The local tourist information office (the only one in town) sold me a ticket for a 2 p.m. one-hour boat tour on the lake to Port Baikal and back.  The group consisted of a Russian family, some guys from Greenland, a pair of women traveling together — one New Zealander, one Brit — and me.  Our guide was a young Russian woman who spoke basic English — she definitely knew the adjective “beautiful” because she used it to describe everything — and read us more bullet points about the lake like a grammar school student presenting a book report nervously in front of the entire class.  She acknowledged when she told us a pretty well known fact:  “Lake Baikal is the world’s deepest lake.  You know this…  Lake Baikal is the world’s oldest lake.  You know this.”  I didn’t mind the mediocre presentation; the scenery that surrounded me sufficed for it — especially after seeing nothing but modernized cities of Siberia thus far.  The waters were near crystal clear; even the foam coming from the back of the ship was more clear than white.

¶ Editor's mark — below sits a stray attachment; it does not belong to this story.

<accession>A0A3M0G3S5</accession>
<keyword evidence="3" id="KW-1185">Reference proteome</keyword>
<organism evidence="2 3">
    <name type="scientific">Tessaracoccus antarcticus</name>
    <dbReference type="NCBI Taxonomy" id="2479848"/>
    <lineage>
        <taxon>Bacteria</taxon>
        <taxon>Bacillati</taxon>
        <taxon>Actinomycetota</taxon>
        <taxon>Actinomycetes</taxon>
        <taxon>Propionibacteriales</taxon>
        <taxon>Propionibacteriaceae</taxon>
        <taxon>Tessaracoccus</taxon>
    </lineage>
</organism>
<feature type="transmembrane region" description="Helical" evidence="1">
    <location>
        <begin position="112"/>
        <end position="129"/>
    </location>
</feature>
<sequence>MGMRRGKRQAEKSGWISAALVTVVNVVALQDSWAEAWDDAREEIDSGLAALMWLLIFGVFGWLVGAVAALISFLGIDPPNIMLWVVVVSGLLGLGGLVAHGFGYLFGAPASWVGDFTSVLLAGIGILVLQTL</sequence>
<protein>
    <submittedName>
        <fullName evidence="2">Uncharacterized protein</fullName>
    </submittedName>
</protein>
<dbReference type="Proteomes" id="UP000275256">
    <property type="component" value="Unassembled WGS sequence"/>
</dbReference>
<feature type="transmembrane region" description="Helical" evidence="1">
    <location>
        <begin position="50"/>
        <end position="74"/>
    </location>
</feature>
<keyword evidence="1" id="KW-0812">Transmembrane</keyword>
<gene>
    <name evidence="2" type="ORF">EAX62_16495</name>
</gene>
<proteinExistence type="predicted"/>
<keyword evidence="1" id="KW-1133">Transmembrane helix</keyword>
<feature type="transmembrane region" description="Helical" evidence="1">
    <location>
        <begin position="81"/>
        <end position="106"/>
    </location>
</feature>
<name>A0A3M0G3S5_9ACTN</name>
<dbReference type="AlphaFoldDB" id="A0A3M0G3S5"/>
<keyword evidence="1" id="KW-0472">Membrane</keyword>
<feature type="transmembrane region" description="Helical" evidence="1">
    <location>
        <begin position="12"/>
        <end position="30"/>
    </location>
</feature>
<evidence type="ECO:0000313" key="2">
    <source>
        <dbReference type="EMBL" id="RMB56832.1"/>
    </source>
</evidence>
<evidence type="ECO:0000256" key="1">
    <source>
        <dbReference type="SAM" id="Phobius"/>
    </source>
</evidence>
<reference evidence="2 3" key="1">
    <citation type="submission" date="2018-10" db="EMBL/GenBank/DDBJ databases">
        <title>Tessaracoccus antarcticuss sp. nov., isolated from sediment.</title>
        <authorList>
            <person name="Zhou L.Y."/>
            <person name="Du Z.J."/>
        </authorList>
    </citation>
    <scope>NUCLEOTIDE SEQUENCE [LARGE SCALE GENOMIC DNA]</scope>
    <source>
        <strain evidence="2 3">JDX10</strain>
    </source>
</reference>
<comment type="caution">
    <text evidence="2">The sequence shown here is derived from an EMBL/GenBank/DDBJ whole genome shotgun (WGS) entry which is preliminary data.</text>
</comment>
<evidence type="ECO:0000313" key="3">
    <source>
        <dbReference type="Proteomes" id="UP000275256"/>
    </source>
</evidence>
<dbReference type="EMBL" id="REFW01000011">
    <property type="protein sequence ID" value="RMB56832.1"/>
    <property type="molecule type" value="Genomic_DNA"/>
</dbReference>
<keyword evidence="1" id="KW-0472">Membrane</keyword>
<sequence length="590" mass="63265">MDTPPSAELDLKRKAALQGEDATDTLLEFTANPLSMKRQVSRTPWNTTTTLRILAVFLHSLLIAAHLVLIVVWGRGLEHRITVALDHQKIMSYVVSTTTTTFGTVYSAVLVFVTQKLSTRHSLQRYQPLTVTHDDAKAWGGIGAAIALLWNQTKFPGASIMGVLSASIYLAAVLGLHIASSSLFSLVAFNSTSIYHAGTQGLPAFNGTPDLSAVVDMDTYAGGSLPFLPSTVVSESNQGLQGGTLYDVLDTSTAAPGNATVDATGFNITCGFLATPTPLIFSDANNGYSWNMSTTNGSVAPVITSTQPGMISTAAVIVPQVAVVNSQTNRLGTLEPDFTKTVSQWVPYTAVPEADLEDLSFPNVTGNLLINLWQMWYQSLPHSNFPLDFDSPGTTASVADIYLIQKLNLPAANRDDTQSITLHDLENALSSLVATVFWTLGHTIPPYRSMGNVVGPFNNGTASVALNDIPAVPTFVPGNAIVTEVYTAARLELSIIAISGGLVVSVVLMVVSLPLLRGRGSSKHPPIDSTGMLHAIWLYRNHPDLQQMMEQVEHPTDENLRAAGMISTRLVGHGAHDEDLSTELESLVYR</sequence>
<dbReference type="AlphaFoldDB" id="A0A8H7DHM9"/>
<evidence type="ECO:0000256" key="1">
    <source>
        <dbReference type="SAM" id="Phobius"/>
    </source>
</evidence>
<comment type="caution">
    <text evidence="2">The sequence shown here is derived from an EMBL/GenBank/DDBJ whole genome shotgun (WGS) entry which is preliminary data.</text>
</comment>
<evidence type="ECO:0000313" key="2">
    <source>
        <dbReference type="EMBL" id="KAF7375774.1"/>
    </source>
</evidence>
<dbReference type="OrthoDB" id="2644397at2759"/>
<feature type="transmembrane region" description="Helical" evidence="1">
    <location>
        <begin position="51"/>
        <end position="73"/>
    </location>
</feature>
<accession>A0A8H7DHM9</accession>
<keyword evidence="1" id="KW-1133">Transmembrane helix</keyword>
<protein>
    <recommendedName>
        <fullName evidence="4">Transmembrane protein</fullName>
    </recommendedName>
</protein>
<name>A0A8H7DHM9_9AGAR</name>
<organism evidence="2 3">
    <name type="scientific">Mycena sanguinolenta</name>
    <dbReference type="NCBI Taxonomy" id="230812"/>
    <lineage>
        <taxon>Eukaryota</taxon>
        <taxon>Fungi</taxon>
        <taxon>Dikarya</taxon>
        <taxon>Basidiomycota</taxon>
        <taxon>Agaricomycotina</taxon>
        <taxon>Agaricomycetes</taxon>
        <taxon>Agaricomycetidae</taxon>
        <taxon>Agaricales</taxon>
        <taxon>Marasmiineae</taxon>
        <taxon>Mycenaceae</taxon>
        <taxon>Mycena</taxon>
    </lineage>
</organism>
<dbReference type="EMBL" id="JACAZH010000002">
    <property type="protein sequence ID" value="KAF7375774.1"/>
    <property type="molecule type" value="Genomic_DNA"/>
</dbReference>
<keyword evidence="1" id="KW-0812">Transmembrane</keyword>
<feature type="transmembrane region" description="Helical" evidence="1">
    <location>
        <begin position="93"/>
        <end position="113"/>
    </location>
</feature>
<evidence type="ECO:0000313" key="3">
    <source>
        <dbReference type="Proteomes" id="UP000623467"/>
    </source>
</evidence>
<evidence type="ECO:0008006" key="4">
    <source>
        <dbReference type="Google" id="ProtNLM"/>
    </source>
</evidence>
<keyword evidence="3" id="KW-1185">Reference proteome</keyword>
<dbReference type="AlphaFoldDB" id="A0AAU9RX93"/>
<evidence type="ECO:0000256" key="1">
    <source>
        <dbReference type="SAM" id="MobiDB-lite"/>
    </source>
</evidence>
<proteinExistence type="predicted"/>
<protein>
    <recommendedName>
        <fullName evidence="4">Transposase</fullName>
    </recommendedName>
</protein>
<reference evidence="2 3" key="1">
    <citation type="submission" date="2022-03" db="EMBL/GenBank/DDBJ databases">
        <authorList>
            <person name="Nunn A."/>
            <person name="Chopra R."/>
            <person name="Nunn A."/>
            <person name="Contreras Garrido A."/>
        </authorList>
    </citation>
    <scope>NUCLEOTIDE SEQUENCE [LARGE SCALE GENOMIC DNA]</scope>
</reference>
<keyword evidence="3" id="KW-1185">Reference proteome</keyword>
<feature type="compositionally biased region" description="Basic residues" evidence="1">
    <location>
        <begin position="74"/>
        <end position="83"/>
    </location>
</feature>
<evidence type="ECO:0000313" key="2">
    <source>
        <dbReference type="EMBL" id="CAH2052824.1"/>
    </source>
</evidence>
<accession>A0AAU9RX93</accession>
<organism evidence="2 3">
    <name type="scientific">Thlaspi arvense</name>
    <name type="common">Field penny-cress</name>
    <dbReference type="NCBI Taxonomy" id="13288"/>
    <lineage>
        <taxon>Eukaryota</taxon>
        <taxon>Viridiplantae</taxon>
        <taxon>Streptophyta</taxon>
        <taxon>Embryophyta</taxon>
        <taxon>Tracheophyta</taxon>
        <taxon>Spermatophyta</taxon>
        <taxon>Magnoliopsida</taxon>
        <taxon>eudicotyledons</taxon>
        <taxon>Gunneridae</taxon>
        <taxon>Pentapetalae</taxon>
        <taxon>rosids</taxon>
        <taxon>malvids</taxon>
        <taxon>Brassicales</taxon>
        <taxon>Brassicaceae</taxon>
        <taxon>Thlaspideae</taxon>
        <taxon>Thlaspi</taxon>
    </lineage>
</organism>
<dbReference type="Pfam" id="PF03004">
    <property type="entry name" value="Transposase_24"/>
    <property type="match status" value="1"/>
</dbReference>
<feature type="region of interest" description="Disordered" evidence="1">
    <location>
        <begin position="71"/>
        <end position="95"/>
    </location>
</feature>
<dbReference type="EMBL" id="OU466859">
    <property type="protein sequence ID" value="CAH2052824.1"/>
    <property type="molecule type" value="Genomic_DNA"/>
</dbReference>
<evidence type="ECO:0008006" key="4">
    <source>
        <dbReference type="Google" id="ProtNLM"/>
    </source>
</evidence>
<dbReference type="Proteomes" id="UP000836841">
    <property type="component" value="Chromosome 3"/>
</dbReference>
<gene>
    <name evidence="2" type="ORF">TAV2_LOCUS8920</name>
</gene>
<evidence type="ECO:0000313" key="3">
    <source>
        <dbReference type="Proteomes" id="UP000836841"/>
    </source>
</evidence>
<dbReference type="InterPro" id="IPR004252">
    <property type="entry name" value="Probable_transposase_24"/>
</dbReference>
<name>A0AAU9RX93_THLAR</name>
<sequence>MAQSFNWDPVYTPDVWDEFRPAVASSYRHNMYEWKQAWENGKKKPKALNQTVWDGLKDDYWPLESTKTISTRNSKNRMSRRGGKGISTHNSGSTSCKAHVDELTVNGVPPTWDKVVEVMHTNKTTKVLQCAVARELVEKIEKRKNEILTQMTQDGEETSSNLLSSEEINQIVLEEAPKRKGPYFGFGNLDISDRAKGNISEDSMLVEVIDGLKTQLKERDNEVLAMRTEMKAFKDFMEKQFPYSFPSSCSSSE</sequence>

Irene, the older, retired New Zealander didn’t seem too impressed with the tour and was pretty critical of everything — particular the claim that the local pollution of the lake is entirely the tourists’ fault, when industrial waste wasn’t exactly hidden behind the trees.  After the tour, Irene and her younger friend Gilley invited me to join them for coffee at one of the three cafes by the pier.


Gilly and I had beers instead, and we didn’t just have one round.  We sat out under the warmth of the sun, just being lazy over conversation.  We took notice that just like the staff at the Hotel Terema, the majority of the cafe staff didn’t crack a smile.  “Everyone here is miserable and cold,” Irene said.  “I fit right in here.”  She was a seasoned traveler, having done most of that traveling in the sixties when going around the world meant “just going to India and doing drugs for six months.”  In her older age, perhaps she was still stuck in the sixties, ending every other sentence with “man.” 

Her sardonic bitterness — which often transcended into humor — came with age she said.  She was the type of person who probably invented the slogan “Life’s a bitch and so am I.”  She had been critical for the entire ride through Russia, even telling off one of the guards at the entrance to Lenin’s tomb in Moscow who had been rude to her:  “Your punishment is that you have to stay in this country for the rest of your life!” she told the guard who didn’t understand.  Gilly was often humored by all of her travel companion’s snide comments, given that the recipient didn’t hear or understand — which wasn’t always the case.